SOMETIMES, Bonnie says, she thinks her life could be a TV show, although she isn't quite sure what kind of show it would be.
She knows it wouldn't be a drama, she says, not yet anyway, because not enough dramatic things have happened, at least not directly to her. There have been friends with cancer, friends with bad marriages, friends who have suffered all kinds of traumas, but the only drama in her own life came a few years ago, when she found herself engaged in an escalating internal dialogue about mortality. For reasons she is still unsure of, she would make a dentist's appointment and wonder if she would live long enough to go, or she would buy milk and wonder if she would make it through the expiration date. Finally, in tears one day, she told her mother about this, and gradually the thoughts went away, bringing an end to a time that was certainly interesting, Bonnie says, and even momentarily disturbing, but hardly the stuff of TV.
So it wouldn't be a drama, she says, and neither would it be a talk show. There is, of course, plenty of talking in the Delmar house, but it's the talk of any family rather than of TV. The phone rings. It's Steve. "Hi," Bonnie says. "What time will you be home?" At the table, Steven takes a big bite out of a sandwich. "Chew carefully," Bonnie says. "Peanut butter can make you choke." There are, on occasion, longer, deeper, more philosophical discussions, but those too are internal dialogues that usually come into her mind late at night, when everyone is asleep except Bonnie, who's trying one more time to go to sleep without being lulled there by TV. "I think that's the reason I have to have the TV on," she says. "If it's not on, I think. I think, I think, I think." About: "Everything. I know this sounds weird, but I think about ways the economy could be solved. Really. I think about NAFTA. I think about how my life could be better. I think about TV. It's an intense thing. I won't think about one solution, I'll think about 20. I get into all these ideas, and then I think I'll write a letter to Bill Clinton, or to Dear Abby, or someone else. And then . . . then I'll think no one wants to hear what I'm thinking, so I'll just turn the TV on, and eventually I'll drift off.
"That's the thing about TV," she says. "You don't have to think."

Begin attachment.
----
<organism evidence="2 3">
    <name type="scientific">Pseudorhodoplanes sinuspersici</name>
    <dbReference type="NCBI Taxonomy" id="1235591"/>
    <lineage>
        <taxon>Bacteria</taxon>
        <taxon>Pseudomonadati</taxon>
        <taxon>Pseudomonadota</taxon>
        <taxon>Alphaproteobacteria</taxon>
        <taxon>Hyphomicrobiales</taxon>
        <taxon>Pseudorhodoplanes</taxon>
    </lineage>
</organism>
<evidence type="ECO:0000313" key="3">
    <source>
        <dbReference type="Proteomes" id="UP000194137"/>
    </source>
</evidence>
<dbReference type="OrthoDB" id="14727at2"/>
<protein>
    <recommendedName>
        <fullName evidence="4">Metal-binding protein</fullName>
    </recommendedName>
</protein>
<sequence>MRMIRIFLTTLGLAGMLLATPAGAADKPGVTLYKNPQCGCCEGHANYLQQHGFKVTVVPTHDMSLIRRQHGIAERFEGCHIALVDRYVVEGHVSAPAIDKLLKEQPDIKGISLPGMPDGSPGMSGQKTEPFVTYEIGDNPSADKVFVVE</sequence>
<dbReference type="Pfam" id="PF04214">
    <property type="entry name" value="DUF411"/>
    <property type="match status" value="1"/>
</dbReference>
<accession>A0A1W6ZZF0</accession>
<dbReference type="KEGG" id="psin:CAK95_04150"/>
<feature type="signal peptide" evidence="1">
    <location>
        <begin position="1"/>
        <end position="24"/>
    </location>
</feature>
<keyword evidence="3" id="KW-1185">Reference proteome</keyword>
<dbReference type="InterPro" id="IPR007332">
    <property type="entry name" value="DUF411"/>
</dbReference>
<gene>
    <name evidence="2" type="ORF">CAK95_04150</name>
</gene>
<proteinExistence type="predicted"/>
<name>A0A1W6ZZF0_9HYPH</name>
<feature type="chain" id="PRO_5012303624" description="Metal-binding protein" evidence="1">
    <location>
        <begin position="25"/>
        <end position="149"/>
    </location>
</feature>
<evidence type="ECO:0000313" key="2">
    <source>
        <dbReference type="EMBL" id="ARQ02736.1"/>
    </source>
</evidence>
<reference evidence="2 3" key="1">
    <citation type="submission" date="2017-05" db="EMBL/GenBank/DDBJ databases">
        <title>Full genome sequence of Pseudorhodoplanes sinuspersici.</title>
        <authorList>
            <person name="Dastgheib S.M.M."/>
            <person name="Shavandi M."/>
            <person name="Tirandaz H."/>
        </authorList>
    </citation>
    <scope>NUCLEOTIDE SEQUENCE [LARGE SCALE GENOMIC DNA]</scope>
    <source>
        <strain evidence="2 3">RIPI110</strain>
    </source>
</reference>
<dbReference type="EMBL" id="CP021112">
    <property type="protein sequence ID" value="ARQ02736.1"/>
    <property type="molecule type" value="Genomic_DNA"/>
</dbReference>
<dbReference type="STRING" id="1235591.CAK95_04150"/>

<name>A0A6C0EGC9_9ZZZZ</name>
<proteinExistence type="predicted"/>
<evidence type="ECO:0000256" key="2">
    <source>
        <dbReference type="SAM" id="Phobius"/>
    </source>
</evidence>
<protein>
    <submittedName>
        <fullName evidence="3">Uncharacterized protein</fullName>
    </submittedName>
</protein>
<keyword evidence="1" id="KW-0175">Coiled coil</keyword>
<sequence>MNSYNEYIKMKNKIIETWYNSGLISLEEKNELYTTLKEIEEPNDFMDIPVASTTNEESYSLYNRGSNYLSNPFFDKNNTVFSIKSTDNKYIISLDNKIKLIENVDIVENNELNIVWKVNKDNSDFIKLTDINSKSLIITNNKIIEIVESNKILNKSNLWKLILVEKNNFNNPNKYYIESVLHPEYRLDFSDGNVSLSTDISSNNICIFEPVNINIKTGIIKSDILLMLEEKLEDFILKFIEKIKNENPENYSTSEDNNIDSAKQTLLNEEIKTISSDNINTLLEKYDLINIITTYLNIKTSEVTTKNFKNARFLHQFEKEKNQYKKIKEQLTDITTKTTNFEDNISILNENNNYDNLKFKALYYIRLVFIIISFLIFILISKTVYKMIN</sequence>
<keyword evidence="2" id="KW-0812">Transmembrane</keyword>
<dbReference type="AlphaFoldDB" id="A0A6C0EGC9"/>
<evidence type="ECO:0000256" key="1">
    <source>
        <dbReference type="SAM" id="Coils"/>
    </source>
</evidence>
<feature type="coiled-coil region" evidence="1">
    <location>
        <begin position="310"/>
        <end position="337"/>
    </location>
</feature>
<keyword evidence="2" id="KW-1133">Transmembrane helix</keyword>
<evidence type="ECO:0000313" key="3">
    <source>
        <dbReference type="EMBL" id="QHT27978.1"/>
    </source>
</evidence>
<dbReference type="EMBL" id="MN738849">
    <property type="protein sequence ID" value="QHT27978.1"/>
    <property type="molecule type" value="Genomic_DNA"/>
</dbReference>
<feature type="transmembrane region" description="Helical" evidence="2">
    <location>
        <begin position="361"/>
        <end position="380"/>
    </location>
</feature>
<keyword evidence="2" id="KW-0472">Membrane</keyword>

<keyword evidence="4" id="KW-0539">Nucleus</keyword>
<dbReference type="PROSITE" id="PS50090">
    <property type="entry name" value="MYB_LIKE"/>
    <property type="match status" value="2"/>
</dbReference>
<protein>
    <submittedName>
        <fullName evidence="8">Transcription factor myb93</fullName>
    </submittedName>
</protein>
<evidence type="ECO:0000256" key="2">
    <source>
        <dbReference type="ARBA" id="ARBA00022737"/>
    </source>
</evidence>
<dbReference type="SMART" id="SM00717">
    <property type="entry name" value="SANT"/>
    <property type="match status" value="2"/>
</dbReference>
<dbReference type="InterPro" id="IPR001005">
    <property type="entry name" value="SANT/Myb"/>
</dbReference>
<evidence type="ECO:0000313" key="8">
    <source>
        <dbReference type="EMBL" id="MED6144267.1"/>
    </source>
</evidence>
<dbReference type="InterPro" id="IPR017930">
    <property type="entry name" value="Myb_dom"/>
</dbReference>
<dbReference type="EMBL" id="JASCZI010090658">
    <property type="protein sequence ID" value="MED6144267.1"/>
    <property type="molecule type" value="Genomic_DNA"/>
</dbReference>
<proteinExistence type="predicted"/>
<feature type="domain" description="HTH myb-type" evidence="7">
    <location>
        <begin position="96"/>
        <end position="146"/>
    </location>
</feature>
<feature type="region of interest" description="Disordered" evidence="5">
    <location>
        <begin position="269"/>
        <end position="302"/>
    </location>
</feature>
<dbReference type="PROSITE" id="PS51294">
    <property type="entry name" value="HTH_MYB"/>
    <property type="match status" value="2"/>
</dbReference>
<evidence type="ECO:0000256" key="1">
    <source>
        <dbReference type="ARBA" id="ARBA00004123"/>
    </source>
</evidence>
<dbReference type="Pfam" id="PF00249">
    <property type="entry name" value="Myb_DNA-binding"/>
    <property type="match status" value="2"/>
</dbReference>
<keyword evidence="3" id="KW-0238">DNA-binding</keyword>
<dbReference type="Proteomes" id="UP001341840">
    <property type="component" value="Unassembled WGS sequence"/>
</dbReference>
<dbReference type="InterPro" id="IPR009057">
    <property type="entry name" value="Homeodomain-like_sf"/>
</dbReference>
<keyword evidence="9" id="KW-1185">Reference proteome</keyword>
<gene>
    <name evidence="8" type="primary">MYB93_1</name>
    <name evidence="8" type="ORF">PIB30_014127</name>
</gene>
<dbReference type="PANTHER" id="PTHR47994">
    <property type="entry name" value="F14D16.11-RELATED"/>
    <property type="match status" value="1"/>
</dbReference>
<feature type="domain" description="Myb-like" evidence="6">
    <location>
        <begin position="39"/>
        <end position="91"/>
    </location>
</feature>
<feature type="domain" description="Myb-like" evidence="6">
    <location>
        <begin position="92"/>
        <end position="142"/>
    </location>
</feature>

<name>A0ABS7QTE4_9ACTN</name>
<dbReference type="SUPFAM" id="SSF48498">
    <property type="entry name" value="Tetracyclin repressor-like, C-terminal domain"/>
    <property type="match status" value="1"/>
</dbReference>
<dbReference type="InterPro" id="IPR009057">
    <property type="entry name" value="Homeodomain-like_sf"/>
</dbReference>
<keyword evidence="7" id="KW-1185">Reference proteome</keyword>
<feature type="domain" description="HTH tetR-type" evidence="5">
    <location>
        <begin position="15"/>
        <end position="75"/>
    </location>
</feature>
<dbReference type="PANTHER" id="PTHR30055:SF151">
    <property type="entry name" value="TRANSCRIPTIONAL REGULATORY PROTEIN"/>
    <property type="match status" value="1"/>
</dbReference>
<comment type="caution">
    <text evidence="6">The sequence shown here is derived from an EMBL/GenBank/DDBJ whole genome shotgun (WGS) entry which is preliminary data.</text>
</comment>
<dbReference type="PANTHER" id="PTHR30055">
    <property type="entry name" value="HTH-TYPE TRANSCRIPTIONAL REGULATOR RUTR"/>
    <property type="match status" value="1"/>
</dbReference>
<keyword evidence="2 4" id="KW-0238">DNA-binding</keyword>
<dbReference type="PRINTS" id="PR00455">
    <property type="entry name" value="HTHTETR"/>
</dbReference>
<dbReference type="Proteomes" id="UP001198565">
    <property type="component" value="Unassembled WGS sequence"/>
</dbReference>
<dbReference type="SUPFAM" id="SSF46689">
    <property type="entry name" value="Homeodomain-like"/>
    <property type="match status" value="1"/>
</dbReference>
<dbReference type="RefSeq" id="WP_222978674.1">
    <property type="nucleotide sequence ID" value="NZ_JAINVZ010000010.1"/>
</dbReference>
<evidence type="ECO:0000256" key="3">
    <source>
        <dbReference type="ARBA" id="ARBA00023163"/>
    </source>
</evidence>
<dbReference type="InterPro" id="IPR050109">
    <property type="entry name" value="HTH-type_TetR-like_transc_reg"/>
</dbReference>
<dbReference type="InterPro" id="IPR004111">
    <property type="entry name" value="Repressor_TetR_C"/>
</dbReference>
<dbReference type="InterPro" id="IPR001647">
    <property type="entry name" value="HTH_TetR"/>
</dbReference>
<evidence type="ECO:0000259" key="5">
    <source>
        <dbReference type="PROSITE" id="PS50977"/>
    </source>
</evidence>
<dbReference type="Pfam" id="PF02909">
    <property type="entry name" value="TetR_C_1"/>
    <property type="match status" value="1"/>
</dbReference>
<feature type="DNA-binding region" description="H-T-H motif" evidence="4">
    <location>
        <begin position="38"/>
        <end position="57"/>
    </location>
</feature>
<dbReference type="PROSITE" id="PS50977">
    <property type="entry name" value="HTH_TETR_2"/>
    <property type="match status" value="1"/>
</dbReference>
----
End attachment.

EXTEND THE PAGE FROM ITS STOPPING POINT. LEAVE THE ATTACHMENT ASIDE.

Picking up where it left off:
So: not a drama, not a talk show.
Obviously, then, it would have to be a situation comedy, which Bonnie says is fine with her because, after all, "isn't everybody's life a sitcom kind of life?"
True enough, a lot of what goes on at the Delmars' seems exactly that. Days almost always begin brightly and end with hugs, and in between there's no telling what exactly will happen.
Like the time Bonnie went out to mow the lawn, got on the rider mower, started picturing Eddie Albert "bouncing on that tractor" and began singing the theme song to "Green Acres." Not once did she sing it, not twice, but over and over, for more than an hour, until she realized the kid across the street was looking at her like she was from another planet. Which is why whenever she has mowed the lawn since, she has hummed.
Or how about the time she was actually on TV? It was right after Ashley was born, and she had to make a fast trip to the grocery store. She grabbed a sweat shirt out of the dryer, hurried through the store with her baby and was in line to pay, thinking how big and unattractive she must look, when she noticed the checkout guy kind of smiling at her. How nice, she thought, suddenly feeling better about herself. "And then I came home and realized I had a pair of underwear and a sock stuck to my back," she says. "Static cling. I had walked through the whole store that way. Well, okay, I can handle that. But the next week one of the local TV stations had some cameras in the store, and they asked if they could talk to me and film me walking with my baby, and I said sure, and I'll bet all the Giant people were watching that night, and the checkout guy said, 'Hey! That's the lady who had the underwear stuck to her back!' "
So: a situation comedy.
" 'Life With the Delmars,' " Bonnie says it could be called, and it would have four characters:
"He'd be hard-working," she says. "He'd be a character who's in and out, one of those characters where you don't see too much of him, but funny. And fun."
"Kindergarten student. Enthusiastic. Mischievous. Rambunctious."
"Definitely precocious. She'd act like a teenager, a teenager wannabe. Stubborn. Funny."
And the mom.
"Let's see," she says. "Who am I?"
She thinks. Thinks some more. Can't come up with a description, so she thinks instead about who might watch such a show.
"I'd watch it," she says.